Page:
A valid question: How do companies justify those eye-popping price tags? At least at traditional companies, studios are expecting to earn at least $100 million at the box office if they’re paying an actor $10 million to star in their movie. Nowadays, the issue is that few actors outside of maybe DiCaprio, Washington or Pitt can guarantee those results in an age where IP, not actors, is the main attraction. Especially in the case of “Spider-Man: No Way Home,” it wasn’t Holland’s name alone selling tickets. The Marvel Cinematic Universe installment was teased as a major crossover event, one that banked heavily on two decades of affection and goodwill toward past “Spider-Man” movies. Even major stars such as Tom Cruise only pop for audiences in certain roles — Cruise, for instance, can draw a crowd to “Mission: Impossible” and is expected to resonate with the upcoming “Top Gun: Maverick,” but other action outings like “The Mummy” failed to ignite.
To that end, Hollywood insiders question whether Holland will be a box-office draw outside of “Spider-Man.” His name did little to salvage the 2021 dystopian thriller “Chaos Walking,” which sunk at the box office amid COVID-19, weighed down by bad reviews and a young-adult fanbase that failed to materialize. And his other projects, like Joe and Anthony Russo’s PTSD drama “Cherry” and Netflix’s slice of Southern Gothic “The Devil All the Time,” have veered into arthouse terrain. A huge test for Holland’s big screen prowess will be Sony’s “Uncharted,” a big-budget action adventure in which Holland is playing the young fortune hunter Nathan Drake. Video game adaptations tend to be hit-or-miss (for every “Sonic the Hedgehog” there’s a slew of “Super Mario Brothers”), so Holland’s charisma and charm will be key in filling movie theater seats for “Uncharted.” With indies like “Cherry” and the upcoming Fred Astaire biopic for Sony, he’s shown he doesn’t only want to do conventional films or comic book spectacles.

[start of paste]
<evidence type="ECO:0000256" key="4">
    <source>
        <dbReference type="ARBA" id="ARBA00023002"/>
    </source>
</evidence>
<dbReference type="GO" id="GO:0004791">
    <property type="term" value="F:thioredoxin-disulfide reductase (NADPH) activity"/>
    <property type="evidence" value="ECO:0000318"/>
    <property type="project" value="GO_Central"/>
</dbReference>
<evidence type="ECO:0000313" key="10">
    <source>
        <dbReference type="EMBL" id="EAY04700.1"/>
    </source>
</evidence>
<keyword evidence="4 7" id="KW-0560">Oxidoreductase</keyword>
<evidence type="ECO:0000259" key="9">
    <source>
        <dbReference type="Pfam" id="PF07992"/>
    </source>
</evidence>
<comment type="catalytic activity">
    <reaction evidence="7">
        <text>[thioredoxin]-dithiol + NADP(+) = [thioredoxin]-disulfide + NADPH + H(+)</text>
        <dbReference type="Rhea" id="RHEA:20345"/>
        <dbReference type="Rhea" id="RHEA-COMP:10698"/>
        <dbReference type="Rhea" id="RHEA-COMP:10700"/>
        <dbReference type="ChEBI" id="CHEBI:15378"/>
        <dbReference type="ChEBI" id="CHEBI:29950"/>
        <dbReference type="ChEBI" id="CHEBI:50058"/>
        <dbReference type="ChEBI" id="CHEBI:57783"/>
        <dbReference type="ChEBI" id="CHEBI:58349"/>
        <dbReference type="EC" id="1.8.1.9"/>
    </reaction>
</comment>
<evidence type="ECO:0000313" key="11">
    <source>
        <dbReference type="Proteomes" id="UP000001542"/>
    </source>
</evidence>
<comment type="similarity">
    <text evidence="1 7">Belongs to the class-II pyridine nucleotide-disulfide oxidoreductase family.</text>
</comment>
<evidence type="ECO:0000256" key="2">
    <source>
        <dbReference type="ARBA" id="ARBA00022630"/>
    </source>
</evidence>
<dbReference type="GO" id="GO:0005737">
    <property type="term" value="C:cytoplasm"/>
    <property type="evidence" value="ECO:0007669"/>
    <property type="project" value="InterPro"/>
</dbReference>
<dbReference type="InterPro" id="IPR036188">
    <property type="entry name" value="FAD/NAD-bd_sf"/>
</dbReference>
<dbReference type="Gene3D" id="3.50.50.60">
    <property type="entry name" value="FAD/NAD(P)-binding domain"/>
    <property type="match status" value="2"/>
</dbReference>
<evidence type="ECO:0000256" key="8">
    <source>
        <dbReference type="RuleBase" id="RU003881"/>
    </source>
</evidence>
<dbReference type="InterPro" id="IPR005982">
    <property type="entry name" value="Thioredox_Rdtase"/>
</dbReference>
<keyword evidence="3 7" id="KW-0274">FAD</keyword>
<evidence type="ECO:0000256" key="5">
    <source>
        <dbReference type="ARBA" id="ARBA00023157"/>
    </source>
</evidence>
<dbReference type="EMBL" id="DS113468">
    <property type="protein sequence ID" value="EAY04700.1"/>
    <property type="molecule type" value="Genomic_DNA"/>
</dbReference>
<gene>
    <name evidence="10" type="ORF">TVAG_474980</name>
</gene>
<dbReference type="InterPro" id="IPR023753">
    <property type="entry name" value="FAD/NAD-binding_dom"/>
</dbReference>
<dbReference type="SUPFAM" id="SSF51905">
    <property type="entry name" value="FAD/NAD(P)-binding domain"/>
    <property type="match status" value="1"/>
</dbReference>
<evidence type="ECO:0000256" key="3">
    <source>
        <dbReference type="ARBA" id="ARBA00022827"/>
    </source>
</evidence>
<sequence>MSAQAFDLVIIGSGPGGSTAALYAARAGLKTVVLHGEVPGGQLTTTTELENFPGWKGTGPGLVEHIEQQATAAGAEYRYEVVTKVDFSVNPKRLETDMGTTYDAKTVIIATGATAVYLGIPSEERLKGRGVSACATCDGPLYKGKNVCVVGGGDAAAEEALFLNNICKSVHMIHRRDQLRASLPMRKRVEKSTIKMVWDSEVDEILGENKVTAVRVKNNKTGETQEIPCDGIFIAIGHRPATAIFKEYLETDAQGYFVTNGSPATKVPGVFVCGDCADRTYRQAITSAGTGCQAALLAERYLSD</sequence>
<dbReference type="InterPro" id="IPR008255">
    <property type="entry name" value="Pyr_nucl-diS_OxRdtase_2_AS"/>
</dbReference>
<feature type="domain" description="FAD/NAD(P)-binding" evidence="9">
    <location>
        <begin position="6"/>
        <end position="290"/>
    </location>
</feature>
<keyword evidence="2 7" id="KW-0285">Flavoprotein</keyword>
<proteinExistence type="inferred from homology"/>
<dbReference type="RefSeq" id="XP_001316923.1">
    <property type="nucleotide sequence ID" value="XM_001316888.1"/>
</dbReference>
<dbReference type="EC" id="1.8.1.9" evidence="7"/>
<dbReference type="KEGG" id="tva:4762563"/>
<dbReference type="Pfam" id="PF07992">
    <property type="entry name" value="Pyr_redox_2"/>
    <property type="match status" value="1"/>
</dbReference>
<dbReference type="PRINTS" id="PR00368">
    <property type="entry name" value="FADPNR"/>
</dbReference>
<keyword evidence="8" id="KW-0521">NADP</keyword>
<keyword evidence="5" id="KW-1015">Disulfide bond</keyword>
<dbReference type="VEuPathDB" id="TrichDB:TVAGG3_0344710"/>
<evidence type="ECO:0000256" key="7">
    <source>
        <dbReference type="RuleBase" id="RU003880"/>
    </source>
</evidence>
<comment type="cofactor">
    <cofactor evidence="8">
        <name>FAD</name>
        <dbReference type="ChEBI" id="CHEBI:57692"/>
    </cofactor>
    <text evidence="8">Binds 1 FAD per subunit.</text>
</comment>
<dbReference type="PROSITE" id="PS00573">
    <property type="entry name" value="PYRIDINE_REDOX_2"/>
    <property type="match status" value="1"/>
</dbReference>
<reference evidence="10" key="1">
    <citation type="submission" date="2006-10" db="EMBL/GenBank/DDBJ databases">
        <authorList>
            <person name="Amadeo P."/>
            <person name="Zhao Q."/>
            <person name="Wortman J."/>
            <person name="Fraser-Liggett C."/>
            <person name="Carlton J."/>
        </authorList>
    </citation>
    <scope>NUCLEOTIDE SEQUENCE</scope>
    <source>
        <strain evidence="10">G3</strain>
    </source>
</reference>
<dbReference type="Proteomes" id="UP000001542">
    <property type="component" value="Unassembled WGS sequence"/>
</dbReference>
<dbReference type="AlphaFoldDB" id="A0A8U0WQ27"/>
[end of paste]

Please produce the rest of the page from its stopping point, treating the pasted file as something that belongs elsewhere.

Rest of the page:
Even with towering ticket sales for “No Way Home,” Hollywood studios need proof that Holland’s name at the top of a movie poster can translate into box office receipts or subscription purchases. For every Downey Jr., Gadot or Chris Pratt (“Guardians of the Galaxy” and “Jurassic World”), there are plenty of actors, such as Daniel Radcliffe post-Harry Potter or Chris Evans following Captain America, who struggled to extend their franchise stardom into other popular film roles.
With Spider-Man, in particular, that’s a pattern that has plagued past leading men, like Tobey Maguire. And it was only after he hung up his Spidey suit that Andrew Garfield was able to score an Oscar nomination for “Hacksaw Ridge” and awards chatter for “Tick Tick… Boom!”
For Holland, the world is seemingly his oyster. But he has to decide what kind of career path he’ll follow. Will he find other crowd-pleasers that guarantee him untold riches? Or will he embrace the indie scene and use his higher profile to bankroll passion projects?
The choice is his.